I've started going to the occasional Manchester Meat Club evening over the last few months - basically, it's an evening of eating, drinking and butchery, focusing on a different beast each time and with a proper butcher teaching us about different cuts and how to cook them. I'm solidly in favour of this, as I believe if you're going to eat meat you shouldn't just pick up a slab of it on a cling-filmed polystyrene tray at the supermarket. You should understand it, respect it and be prepared to pay a bit more and eat a bit less so you can get really good quality meat.
Back in the spring I went to a Meat Club night on ground game, came home with a whole hare and made hare au vin with it. Not long after, I went to their class on wild boar. Boar is something I've eaten a lot in restaurants, particularly abroad, but it's hard to find here unless you have a good butcher on your doorstep or the sort of artisan deli or farmers' market where you can pick up pate or boar salami. The boar on the night was butchered in front of us, as well as compared to a pig that was brought in so we could look at size differences etc, then cooked for us in different ways.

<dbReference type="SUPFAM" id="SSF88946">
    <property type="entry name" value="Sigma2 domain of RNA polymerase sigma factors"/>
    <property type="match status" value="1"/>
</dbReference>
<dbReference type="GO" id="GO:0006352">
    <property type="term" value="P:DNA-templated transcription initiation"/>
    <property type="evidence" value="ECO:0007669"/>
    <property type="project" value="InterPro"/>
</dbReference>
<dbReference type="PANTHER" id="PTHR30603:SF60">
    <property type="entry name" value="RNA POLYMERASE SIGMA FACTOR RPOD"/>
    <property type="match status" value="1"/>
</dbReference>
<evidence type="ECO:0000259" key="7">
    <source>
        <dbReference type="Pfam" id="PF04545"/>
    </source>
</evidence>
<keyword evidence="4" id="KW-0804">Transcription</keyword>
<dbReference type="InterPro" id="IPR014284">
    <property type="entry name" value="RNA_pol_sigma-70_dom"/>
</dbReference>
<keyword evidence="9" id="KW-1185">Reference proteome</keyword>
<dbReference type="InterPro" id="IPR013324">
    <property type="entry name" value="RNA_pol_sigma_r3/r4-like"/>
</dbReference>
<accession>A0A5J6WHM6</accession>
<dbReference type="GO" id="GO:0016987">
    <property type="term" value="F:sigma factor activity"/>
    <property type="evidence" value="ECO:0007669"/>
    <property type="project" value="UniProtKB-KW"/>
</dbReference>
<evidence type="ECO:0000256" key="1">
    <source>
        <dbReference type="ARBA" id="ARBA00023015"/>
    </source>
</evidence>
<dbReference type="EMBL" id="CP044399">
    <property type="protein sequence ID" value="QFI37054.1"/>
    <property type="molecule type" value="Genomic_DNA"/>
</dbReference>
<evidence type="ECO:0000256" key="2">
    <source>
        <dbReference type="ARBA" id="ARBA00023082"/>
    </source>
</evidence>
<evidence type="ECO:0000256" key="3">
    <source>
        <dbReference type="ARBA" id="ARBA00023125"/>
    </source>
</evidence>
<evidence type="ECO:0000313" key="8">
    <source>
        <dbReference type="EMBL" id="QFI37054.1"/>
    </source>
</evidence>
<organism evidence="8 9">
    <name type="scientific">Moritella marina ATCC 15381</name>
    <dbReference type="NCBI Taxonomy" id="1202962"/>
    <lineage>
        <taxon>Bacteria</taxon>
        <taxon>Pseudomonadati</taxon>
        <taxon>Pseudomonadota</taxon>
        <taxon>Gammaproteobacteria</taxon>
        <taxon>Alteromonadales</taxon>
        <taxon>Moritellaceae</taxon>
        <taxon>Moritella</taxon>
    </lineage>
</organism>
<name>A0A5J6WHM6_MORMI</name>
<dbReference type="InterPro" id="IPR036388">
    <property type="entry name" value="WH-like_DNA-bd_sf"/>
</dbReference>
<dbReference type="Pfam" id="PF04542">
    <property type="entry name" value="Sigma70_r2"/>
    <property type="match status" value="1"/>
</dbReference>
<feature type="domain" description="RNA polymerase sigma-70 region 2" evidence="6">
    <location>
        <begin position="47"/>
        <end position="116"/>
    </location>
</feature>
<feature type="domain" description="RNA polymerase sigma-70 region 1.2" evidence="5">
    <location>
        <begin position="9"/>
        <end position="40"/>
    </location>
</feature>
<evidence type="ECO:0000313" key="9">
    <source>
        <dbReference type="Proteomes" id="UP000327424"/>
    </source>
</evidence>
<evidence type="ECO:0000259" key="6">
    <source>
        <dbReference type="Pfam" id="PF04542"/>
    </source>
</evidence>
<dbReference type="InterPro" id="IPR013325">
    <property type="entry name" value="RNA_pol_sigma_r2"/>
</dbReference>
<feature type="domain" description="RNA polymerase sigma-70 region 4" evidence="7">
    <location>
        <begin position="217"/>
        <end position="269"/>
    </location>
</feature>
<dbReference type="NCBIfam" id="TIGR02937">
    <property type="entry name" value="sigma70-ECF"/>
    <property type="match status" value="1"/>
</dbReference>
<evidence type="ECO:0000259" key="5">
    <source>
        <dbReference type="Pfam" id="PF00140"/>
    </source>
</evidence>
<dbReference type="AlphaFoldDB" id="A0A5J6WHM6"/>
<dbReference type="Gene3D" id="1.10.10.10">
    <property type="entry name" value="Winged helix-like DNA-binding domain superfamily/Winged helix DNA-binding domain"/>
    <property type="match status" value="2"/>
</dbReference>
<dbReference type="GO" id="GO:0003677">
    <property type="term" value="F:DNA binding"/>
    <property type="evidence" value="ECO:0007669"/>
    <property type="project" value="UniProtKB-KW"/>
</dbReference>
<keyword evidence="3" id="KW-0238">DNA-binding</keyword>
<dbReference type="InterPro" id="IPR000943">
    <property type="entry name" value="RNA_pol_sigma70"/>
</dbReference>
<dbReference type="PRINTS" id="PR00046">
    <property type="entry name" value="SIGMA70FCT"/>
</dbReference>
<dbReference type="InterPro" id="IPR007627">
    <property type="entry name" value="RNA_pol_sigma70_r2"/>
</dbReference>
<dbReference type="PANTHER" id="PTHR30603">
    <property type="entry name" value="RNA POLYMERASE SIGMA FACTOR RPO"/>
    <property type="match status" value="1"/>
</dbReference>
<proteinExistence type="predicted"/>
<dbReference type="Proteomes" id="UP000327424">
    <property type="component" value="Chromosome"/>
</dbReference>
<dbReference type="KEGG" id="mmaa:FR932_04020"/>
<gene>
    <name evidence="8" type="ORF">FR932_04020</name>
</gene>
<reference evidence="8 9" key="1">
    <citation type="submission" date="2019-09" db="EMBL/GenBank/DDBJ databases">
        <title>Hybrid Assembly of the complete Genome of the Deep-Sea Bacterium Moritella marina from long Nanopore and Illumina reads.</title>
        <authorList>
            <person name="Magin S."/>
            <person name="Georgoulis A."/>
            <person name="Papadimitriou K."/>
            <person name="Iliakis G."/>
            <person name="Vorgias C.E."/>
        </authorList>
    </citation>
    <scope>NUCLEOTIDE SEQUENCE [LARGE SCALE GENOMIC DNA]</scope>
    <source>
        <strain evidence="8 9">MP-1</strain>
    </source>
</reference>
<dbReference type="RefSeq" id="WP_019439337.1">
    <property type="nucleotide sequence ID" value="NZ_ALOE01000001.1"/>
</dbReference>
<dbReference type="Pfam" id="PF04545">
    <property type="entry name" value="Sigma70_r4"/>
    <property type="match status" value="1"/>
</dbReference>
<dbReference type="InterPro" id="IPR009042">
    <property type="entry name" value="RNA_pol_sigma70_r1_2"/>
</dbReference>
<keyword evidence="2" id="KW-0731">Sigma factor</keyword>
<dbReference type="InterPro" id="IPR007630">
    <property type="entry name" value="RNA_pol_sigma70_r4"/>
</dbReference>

At the end of the night, I managed to scrounge a tiny bit of the scrag end from the butcher as he finished taking the meat off the carcass. The scrag is the neck and can sometimes be tough so be flexible with cooking times. This recipe here is something I've made a few times with one of the cheaper cuts of pork but lends itself well to its gamier cousin.
What you need:
150g stewing cut of wild boar (I used scrag)
1 onion, finely chopped
1 red pepper, roughly diced
1/2 fennel bulb, roughly diced
1 tsp fennel seeds
Pinch of dried thyme
What to do:
Trim any fat off the meat and cut it into cubes. Sweat the onion in some olive oil then brown the
meat. Deglaze the pan with a very generous glug of vermouth,
then add the red pepper and fennel. Add the herbs and seasoning, then top up the liquid with about 150ml of chicken stock. Simmer very gently for 2 hours on the
To serve, cut the other half of the fennel bulb into wedges and griddle until tender.
If you can't get hold of boar meat, use pork - the neck, chump,and the hand and spring are all cheap, tougher cuts that lend themselves well to a nice slow braise.